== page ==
Friday

101 Dalmatians earns "R" rating in UK. WTF?


It looks like the smoking Nazis have their collective eyes set on Disney and any other filmmaker that dare to have incorporated the politically incorrect habit of smoking in their works.

You can add film to the long list of places where smoking is banned should these “do-gooders” have their way.

In an article entitled, “Why Cruella de Vil's cigarette could put an 18 certificate on 101 Dalmatians” the author speaks to the absurdity of such a notion.

By Jaya Narain


They don't immediately stand out as films which might corrupt young people. But 101 Dalmatians, Pinocchio and Alice In Wonderland could all be given 18 certificates under draconian moves to discourage smoking.

Council leaders will today be asked to use special powers to put restrictive ratings on films which feature the habit. But the move could mean children would be banned from watching Disney classics, James Bond, Sherlock Holmes, Popeye, Peter Pan and a host of other films and feature-length cartoons.

Film-makers and censors have been under increasing pressure to remove smoking scenes after research suggested children were influenced by fictional characters lighting up on screen.


Now anti-smoking groups have targeted councils which have the power to act as local censors and alter the British Board of Film Classification certification of a movie.
Today council leaders from the ten regions which form the Association of Greater Manchester Authorities will be asked to put higher age certificates on films that show smoking.

The move has been attacked by pro-smoking group Forest, whose spokesman Neil Rafferty said: 'Film-makers should not be dictated over the content of their films.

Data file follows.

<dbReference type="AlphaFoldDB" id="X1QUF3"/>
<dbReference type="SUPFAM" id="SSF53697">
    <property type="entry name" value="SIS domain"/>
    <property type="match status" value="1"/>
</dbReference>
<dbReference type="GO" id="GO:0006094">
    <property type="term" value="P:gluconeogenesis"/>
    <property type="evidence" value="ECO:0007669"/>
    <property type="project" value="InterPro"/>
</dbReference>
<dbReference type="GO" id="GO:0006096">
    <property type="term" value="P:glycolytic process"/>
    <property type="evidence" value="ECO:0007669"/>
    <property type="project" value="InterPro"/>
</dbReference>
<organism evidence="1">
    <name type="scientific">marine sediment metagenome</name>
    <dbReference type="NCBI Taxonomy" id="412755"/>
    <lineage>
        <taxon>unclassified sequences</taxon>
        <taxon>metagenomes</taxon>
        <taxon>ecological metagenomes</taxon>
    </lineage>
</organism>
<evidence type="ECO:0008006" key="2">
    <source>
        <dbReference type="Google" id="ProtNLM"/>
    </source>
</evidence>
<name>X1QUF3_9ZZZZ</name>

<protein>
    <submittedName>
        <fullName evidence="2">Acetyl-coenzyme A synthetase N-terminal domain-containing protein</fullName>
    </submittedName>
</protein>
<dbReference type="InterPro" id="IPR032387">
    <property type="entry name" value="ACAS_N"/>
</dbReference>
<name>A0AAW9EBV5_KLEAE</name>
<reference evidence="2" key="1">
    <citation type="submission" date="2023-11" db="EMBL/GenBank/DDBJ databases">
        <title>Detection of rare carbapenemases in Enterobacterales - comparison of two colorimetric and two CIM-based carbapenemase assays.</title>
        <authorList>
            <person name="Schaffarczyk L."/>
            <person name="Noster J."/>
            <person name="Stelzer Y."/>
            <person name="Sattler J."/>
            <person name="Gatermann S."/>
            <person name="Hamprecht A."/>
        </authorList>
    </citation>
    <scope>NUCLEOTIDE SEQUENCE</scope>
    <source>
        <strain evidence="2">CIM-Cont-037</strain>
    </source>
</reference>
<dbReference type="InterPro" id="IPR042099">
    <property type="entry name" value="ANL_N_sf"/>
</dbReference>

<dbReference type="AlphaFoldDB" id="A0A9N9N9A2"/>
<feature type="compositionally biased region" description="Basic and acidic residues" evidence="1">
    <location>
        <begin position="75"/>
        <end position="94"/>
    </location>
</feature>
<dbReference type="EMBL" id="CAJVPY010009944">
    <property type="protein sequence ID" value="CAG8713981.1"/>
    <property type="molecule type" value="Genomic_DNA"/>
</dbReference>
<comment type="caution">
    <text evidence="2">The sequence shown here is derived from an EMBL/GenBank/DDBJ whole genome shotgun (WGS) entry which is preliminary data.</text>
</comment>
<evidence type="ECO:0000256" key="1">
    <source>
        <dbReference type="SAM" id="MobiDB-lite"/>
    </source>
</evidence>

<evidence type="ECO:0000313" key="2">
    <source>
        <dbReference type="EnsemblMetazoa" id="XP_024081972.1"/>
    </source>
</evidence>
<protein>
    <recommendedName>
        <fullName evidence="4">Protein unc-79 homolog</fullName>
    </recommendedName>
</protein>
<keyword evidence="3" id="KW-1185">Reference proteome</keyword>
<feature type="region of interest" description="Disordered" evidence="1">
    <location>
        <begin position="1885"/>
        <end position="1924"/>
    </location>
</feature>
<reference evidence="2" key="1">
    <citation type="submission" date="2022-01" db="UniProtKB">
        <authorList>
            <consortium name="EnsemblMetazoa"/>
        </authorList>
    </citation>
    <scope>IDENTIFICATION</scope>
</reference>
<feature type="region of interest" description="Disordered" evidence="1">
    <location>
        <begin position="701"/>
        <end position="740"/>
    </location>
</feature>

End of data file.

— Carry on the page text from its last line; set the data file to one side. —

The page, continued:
'It is an attack on freedom of expression and it is an absurdity that films such as 101 Dalmatians could be given an 18 certificate.

Children should be warned over the dangers of smoking but to remove all smokers from sight is beyond the pale.'

The British Board of Film Classification insisted there was no need to classify all films as 18 just because they showed characters smoking.
A spokesman said: 'If we see smoking in films which is actively promoting smoking to young people we would take action against them, give them a higher rating if necessary.

'But there is less and less smoking in films these days simply because people are unable to smoke in public locations.'

The concept is flawed to say the least and bodes ill for artistic freedom. The idea that children can be sequestered from reality is naïve and places the emphasis on the wrong concept. Children should be taught that people smoke and then given the tools to make a wise decision for themselves.

Thankfully this nonsense is taking place across the pond in Europe but how long before the local “thought police” take the cue and run with it here in America. Is it really so far fetched to think that such a concept would be seriously considered by those who have fought so hard to remove smoking from every public venue?

You can watch people killed, maimed and dismembered on prime time television and that does not seem to raise the specter of censorship but by God let someone light up and watch the mad dash.

A list of other productions deemed to be of questionable content includes:

Pinocchio, Peter Pan, Lord of the Rings, and Alice in Wonderland.

One has to wonder what cause de jour will follow on the heels of a victory here.

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